During the processing of the application program 320, the address comparator 220 compares the addresses filed on the address bus 130 for the memory 100 with those addresses filed in the initial register 200 and the end register 210. If the address comparator 220 recognizes an address filed on the address bus 130 for the memory 100 which lies outside of the address area which is described by the initial address A filed in the initial register 200 and the end address E filed in the end register 210, then the address comparator 220 initiates a signal to the interruption-decoding logic circuit 240, which in turn acts upon the interruption logic circuit 160. It may be understood here that both the interruption-decoding logic circuit 240 as well as the interruption logic circuit 160 both represent a non-maskable interrupt signal which cannot be disabled by the application 320, for example.
The initial and end addresses of the application programs 300 to 330, which are filed in the application table 230, are preferably stored in a fixed manner filed in the application table 230 at the time of loading of the application programs on the chip card, and can no longer be modified, for example through one of the application programs 300 to 330. This takes place preferably through a burn-in of the addresses into a memory area of the application table 230. The burn-in of the addresses is a fixed programming procedure which cannot be accessed and which always writes the new addresses as a result of the calculation of the filed addresses. Thus it is ensured that no overlapping of the memory area is possible. This process is preferably coded in the operating system in a fixed manner and can only be initiated. It is fully transparent and cannot be manipulated.
Definite separation of the application programs 300 to 330 from each other in the memory 100 is ensured through the application table 230 and in conjunction with the initial register 200, the end register 210 and the address comparator 220. The application table 230 is preferably structured as an extra memory, for instance in an EEPROM or an OT-PROM of the chip card, and has its own protected access mechanism.
In the place of the address comparator 220 which constantly monitors the addresses filed on the address bus 130, a decoder may also be used which decodes and authorizes the address area authorized by the initial and end registers. Addresses outside of this area are ignored, and the effect thereby is, for example, as if access-attempt had been "into empty space".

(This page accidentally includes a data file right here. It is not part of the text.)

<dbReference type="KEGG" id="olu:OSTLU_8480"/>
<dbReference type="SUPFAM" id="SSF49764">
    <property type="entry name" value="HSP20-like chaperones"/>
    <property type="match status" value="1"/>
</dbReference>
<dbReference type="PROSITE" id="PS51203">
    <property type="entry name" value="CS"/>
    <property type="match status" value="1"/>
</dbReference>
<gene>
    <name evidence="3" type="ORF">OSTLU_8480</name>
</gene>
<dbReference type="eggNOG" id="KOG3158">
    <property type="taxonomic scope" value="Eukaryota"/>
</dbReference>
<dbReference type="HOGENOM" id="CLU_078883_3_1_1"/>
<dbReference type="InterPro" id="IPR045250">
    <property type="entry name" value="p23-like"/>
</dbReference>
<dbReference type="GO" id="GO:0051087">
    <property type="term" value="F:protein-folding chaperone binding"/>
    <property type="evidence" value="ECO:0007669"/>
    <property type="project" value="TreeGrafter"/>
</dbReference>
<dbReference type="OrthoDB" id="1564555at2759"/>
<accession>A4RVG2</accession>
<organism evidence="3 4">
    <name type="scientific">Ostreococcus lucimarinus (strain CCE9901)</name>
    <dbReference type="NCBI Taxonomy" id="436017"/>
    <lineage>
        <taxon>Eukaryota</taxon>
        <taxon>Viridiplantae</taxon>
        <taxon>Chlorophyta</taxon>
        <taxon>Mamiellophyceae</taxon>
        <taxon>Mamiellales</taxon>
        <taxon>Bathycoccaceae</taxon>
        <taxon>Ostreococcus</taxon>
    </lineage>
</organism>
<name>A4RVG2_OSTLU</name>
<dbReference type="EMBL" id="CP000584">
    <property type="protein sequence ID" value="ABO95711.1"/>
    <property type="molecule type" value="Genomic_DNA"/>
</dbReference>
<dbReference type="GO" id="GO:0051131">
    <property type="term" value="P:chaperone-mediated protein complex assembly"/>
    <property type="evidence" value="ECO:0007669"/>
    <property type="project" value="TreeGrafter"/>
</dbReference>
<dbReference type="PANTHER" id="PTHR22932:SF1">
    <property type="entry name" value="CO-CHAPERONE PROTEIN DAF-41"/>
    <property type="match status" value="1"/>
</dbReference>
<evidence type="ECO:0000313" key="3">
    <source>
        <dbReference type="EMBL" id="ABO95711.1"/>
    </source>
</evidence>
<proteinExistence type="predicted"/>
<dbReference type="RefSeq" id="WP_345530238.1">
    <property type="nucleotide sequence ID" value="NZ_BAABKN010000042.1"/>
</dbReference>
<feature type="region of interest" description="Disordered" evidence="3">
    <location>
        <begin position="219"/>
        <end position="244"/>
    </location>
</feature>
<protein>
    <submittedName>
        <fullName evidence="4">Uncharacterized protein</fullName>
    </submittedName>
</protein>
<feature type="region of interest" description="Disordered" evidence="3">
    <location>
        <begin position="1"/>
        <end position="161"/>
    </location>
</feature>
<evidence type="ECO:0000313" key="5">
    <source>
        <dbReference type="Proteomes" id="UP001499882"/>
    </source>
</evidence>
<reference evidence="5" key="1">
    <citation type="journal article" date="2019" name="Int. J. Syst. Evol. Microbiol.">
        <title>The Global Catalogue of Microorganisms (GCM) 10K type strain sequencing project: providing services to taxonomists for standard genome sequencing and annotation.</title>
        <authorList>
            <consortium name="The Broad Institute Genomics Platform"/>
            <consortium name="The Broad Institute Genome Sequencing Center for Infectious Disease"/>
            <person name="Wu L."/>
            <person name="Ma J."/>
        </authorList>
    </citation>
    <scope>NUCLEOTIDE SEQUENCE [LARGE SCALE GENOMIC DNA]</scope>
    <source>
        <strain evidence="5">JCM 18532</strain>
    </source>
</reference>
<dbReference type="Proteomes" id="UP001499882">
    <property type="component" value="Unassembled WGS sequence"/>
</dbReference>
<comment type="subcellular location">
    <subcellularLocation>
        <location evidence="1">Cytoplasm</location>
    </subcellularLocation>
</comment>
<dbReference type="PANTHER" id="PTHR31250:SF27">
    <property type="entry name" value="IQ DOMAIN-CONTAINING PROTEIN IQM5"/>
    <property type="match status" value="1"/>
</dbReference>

The initial register 200 and the end register 210 are loaded upon invoking of one of the application programs 300 to 330 from the memory 100 with the initial and end addresses from the application table 230 which pertain thereto, and thus represent dynamic memory protection.
A separation of the application programs 300 to 330 which are loaded in the memory 100 may furthermore be achieved with the help of extra hardware components, for example in the form of register bits, which are dynamically loaded with each of the stored application programs. These extra register bits may designate and activate the selected memory area in the memory 100, for example. To achieve this, the entire memory area of the memory 100, or correspondingly only portions thereof, is divided into blocks which each have a separate enable or request input. Instead of an activation or deactivation of memory areas by means of the application table 230 in FIG. 2, the corresponding areas in the memory 100 are either activated or deactivated with the register bits. Presetting of the register bits preferably takes place through an automatic mechanism which sets the corresponding bits at the selection of the application. The assignment of the application to the register bits is implemented and organized in a specially-protected memory area, corresponding to the said application table. If a register bit is set, then it is not possible to read from the corresponding area in the memory 100.
FIG. 3 depicts this type of configuration with register bits, represented for the memory 100 in accordance with FIG. 2. The memory 100 is here divided into individual memory areas corresponding to the application programs 300 to 330. Each of the individual memory areas may be activated or deactivated by means of a number of request registers 350. In the example depicted in FIG. 3, only the memory area for the application program 320 is activated by the setting of one of the corresponding register bits in a request register 360 which is assigned to this memory area.